John Cripps was a self-effacing Quaker who made three distinguished careers in fields where shy violets rarely flourish - journalism, local government and the amenity business, at the rough interface of do-gooders and politicians.
After Winchester and Balliol (an outstanding first in PPE), he seemed set to follow his father (Stafford) into politics, the more so when he won a notably good Labour vote at Exeter in the 1935 election.
But some work for CS Orwin at the Oxford Agricultural Economics Research Institute and his contacts with JW Robertson Scott led him elsewhere. Scott was editing the Countryman magazine at Idbury, close to the Cripps family home at Filkins on the Cotswold fringe of Oxfordshire. John Cripps joined the magazine in 1938 and nine years later succeeded Scott as editor.
Cripps was not a journalist of the flashing phrase, but he was a meticulous craftsman and he had clear vision of the countryside he wanted - a place good for ordinary working folk to live in and practise their skills, and a place where townspeople would be welcome to enjoy the fieldpaths, commons and good air.
He saw sales of the Countryman reach an all-time high of 88,000 and one envies the time he had in which to sift old diaries and turgid contributions for the nuggets which made up the little green magazine's frequent but realistic looks at the rural past.
Thanks to the skilled and devoted assistance of a fellow Quaker, Faith Sharp, and a small staff, Cripps was also able to pursue a wider rural career. He was on his district council for 28 years and served as chairman of the Rural District Councils Association (1967-70); he was a long-standing member and chairman of the rural committee of the National Council of Social Service and he had a place on the Oxfordshire county council planning committee. At Filkins he succeeded his father as the most democratic of 'squires' - loved by the many, loathed by the few.
In 1971 Cripps made his second and very happy marriage to Ann Farwell, a member of the Countryman staff. In the same year he was appointed chairman of the Countryside Commission. Here he made a part-time post into a full-time one. No controversial site went unvisited. Candidates for national park authorities were individually vetted. He teamed surprisingly well with his director, Reg Hookway - the latter ebullient and endearingly conspiratorial where Cripps was reticent and transparently straightforward.
But John Cripps was nobody's fool. On the Gosling committee, shortly before he went to the Commission, he had seen through the weasel words of farmers and landowners seeking to legalise 'rationalisation' of public paths. In dealing with the ministries he was not above using a calculated leak to further the cause of the countryside - to the pained surprise of any who took him for a pious sucker.
The Cripps-Hookway regime, seen now across years dominated by people of lesser talents and flawed visions, looks to have been a golden age, when country parks sprang up by the score and when the 1972 settlement (a disappointment at the time) nevertheless secured more money, better staff and more autonomy for the national parks.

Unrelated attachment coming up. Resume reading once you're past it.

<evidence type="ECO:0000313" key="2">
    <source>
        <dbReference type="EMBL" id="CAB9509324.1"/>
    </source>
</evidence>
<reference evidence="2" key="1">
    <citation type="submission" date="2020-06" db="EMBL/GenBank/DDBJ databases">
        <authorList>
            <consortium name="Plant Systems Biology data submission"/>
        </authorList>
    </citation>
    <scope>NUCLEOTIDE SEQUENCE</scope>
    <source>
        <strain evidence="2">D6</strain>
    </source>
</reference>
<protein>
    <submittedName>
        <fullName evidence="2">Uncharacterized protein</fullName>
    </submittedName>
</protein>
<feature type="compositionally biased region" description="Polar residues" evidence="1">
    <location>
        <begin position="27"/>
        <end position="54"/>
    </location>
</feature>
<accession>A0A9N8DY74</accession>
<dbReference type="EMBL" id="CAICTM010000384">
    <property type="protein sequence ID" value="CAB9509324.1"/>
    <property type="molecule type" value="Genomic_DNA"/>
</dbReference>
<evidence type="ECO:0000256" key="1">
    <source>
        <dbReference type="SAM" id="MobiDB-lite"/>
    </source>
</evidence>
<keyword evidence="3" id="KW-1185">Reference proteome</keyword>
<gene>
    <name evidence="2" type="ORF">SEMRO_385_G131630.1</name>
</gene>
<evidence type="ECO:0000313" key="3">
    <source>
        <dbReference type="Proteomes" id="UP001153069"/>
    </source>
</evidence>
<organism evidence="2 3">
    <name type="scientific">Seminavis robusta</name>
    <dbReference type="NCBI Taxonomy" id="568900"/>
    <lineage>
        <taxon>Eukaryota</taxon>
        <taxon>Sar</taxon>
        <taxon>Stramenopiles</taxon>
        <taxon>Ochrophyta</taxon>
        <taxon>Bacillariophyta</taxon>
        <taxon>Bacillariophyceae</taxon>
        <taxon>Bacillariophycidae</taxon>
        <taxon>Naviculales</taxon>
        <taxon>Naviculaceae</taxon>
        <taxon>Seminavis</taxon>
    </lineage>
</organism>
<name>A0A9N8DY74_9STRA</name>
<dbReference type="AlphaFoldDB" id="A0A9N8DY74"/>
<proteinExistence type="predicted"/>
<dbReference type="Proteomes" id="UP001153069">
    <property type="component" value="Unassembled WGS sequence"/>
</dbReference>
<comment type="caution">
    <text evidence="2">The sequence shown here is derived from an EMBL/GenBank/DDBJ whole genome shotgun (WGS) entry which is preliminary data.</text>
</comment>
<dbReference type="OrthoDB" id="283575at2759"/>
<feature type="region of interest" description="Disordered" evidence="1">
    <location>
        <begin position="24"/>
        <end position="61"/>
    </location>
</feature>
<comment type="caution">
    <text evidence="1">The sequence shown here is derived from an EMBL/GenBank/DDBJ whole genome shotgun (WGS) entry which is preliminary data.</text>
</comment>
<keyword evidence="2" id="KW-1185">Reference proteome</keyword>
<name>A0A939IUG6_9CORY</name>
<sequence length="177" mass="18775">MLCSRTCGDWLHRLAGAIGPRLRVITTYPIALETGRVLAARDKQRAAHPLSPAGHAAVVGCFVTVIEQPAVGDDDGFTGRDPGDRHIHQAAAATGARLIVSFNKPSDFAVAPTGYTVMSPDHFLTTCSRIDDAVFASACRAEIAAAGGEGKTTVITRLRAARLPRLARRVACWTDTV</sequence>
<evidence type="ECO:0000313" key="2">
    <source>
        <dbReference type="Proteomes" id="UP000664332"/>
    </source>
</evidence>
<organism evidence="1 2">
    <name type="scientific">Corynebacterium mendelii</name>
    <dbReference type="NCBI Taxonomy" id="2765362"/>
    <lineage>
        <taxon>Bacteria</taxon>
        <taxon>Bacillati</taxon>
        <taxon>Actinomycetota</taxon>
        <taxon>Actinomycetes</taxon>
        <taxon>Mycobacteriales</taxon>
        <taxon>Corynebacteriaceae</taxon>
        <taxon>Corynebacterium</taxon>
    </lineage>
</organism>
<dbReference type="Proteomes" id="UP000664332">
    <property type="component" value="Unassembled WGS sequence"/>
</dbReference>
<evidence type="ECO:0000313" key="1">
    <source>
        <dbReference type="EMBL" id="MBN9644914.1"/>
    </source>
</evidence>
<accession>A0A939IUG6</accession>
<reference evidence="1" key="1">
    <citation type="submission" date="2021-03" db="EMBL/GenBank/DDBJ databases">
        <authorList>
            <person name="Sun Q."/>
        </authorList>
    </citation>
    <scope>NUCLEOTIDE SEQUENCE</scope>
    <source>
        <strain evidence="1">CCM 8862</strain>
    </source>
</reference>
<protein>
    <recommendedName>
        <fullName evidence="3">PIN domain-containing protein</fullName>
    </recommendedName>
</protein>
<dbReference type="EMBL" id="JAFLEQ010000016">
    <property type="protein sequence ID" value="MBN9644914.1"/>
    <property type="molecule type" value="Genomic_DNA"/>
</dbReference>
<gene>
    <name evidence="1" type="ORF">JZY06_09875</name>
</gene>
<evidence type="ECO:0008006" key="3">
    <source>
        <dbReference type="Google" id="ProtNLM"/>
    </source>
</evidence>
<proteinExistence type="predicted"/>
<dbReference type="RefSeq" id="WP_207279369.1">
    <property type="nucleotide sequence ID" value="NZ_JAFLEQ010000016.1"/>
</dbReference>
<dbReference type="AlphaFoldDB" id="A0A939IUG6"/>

On leaving the Commission Cripps continued to give himself energetically to the prosperity of country people and the townspeople's access to the country. And in the last decade of his life the death of his son (from his first marriage) in a car smash led to a final burst of creative energy. David had been running the family's farm at Filkins. John now took over direction and turned the 500 acres into a good working example of low-input non- intensive agriculture. In these years too his Quakerism flourished more than ever. He was a regular attender at the Burford meeting. As a conscientious objector himself, he had during the war helped to bring the meetinghouse back into use especially for local COs, some of whom worked with him on the Cripps market garden. Characteristically his reputation at meeting was for silence rather than speech.
Although he had long eschewed party politics he remained a very practical kind of socialist. He believed unfashionably that a decent and happy countryside is best achieved through public ownership of land, and he found much to value in the communal farming efforts he had inspected in China. Having such ideals at heart made John Cripps a better ambassador for the countryside and a more convincing exponent of its problems and needs than any more traditional landowner could hope to be.
At times his determination to find good in even his most hostile opponent was trying to mortals of coarser weave. But it was this belief that ensured that his underlying personal brand of socialism was never seen as ideology, only as love and respect for his fellows.
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